Tsundoku

Learning is a multi-modal experience. What I mean by that is that true learning comes from absorbing information  – physically, mentally, with your eyes, your ears, touch etc. One of those modes is via reading. So you bought a few books from Hatsumi and other trusted sources. But did you READ them? or did they go on a shelf?  Have you gone back and re-read them?  Taken notes?  Highlighted pertinent passages?  Dog eared the pages that “speak” to you?  Applied the learnings in your training and ethos?  if not, why not?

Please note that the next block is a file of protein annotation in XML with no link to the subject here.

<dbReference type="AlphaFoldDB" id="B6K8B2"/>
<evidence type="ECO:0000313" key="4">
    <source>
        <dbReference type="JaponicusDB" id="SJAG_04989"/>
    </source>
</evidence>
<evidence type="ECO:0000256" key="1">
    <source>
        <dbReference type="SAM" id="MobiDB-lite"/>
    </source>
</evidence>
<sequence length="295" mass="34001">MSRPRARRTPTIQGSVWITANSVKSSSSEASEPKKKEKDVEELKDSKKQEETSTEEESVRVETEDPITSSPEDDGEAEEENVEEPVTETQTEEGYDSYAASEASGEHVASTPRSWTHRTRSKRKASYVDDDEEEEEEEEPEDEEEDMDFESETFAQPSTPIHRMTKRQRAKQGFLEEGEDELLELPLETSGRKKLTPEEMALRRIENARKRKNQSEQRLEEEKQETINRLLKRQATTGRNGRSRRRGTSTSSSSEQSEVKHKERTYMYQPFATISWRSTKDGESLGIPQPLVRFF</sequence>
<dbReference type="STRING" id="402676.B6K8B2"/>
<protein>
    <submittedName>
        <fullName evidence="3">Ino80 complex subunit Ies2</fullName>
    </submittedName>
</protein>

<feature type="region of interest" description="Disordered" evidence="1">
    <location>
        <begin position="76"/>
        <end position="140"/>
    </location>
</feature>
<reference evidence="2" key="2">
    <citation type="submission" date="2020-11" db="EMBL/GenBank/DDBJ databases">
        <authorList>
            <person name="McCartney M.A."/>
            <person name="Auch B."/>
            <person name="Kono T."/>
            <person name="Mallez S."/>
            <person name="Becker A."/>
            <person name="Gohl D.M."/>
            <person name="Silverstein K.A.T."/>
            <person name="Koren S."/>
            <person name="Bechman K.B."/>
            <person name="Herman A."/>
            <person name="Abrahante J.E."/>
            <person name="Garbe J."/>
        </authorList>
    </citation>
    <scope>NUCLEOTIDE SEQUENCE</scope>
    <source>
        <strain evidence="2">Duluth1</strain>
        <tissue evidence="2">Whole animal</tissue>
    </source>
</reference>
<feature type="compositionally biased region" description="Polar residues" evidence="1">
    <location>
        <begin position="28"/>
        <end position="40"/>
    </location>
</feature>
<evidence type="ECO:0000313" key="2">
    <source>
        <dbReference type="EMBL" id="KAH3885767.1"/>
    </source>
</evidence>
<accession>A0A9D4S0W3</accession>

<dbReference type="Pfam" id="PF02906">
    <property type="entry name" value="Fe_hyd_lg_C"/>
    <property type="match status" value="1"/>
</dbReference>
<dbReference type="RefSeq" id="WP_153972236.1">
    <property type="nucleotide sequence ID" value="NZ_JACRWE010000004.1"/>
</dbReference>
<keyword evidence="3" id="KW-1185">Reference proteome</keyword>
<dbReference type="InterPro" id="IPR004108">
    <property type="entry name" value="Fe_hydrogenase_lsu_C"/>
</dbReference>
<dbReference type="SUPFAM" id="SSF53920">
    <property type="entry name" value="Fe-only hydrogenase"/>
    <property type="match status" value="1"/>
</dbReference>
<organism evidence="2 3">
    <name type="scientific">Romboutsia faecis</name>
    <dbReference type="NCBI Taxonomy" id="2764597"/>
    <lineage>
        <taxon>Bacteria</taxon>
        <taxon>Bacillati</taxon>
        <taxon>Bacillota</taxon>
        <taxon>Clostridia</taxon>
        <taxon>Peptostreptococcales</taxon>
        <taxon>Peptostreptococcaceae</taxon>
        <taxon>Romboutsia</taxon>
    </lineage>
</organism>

Tsundoku (積ん読) is acquiring reading materials but letting them pile up in one’s home without reading them. The term originated in the Meiji era (1868–1912) as Japanese slang. It combines elements of tsunde-oku (積んでおく, to pile things up ready for later and leave) and dokusho (読書, reading books). It is also used to refer to books ready for reading later when they are on a bookshelf. As currently written, the word combines the characters for “pile up” (積) and the character for “read” (読).